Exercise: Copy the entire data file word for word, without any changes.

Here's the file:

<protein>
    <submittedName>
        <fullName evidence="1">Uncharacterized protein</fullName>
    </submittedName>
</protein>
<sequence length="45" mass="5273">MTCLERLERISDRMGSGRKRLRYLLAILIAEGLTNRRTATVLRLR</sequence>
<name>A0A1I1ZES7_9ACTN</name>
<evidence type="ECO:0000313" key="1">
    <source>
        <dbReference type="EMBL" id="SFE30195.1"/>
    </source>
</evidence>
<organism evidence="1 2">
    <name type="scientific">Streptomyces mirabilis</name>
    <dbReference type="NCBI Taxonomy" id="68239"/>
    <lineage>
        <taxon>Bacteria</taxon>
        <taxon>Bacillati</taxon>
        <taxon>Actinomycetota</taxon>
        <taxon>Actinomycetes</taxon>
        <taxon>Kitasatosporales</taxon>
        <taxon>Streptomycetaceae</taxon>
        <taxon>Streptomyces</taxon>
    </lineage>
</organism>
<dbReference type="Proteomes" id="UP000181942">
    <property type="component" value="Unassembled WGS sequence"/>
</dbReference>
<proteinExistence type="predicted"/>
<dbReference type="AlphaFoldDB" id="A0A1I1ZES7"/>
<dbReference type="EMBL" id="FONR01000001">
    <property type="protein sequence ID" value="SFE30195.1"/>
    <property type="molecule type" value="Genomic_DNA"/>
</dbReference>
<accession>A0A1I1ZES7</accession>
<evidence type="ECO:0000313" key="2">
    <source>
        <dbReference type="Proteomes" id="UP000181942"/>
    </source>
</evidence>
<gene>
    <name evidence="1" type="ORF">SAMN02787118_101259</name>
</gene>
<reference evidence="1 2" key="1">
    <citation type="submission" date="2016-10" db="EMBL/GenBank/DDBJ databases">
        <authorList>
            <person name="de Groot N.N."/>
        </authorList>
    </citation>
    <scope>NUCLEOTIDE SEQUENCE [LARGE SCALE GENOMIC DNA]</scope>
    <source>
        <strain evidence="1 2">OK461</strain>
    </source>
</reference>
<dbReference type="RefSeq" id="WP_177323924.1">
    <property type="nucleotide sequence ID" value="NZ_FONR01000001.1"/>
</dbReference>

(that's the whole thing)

<protein>
    <submittedName>
        <fullName evidence="1">Uncharacterized protein</fullName>
    </submittedName>
</protein>
<sequence length="45" mass="5273">MTCLERLERISDRMGSGRKRLRYLLAILIAEGLTNRRTATVLRLR</sequence>
<name>A0A1I1ZES7_9ACTN</name>
<evidence type="ECO:0000313" key="1">
    <source>
        <dbReference type="EMBL" id="SFE30195.1"/>
    </source>
</evidence>
<organism evidence="1 2">
    <name type="scientific">Streptomyces mirabilis</name>
    <dbReference type="NCBI Taxonomy" id="68239"/>
    <lineage>
        <taxon>Bacteria</taxon>
        <taxon>Bacillati</taxon>
        <taxon>Actinomycetota</taxon>
        <taxon>Actinomycetes</taxon>
        <taxon>Kitasatosporales</taxon>
        <taxon>Streptomycetaceae</taxon>
        <taxon>Streptomyces</taxon>
    </lineage>
</organism>
<dbReference type="Proteomes" id="UP000181942">
    <property type="component" value="Unassembled WGS sequence"/>
</dbReference>
<proteinExistence type="predicted"/>
<dbReference type="AlphaFoldDB" id="A0A1I1ZES7"/>
<dbReference type="EMBL" id="FONR01000001">
    <property type="protein sequence ID" value="SFE30195.1"/>
    <property type="molecule type" value="Genomic_DNA"/>
</dbReference>
<accession>A0A1I1ZES7</accession>
<evidence type="ECO:0000313" key="2">
    <source>
        <dbReference type="Proteomes" id="UP000181942"/>
    </source>
</evidence>
<gene>
    <name evidence="1" type="ORF">SAMN02787118_101259</name>
</gene>
<reference evidence="1 2" key="1">
    <citation type="submission" date="2016-10" db="EMBL/GenBank/DDBJ databases">
        <authorList>
            <person name="de Groot N.N."/>
        </authorList>
    </citation>
    <scope>NUCLEOTIDE SEQUENCE [LARGE SCALE GENOMIC DNA]</scope>
    <source>
        <strain evidence="1 2">OK461</strain>
    </source>
</reference>
<dbReference type="RefSeq" id="WP_177323924.1">
    <property type="nucleotide sequence ID" value="NZ_FONR01000001.1"/>
</dbReference>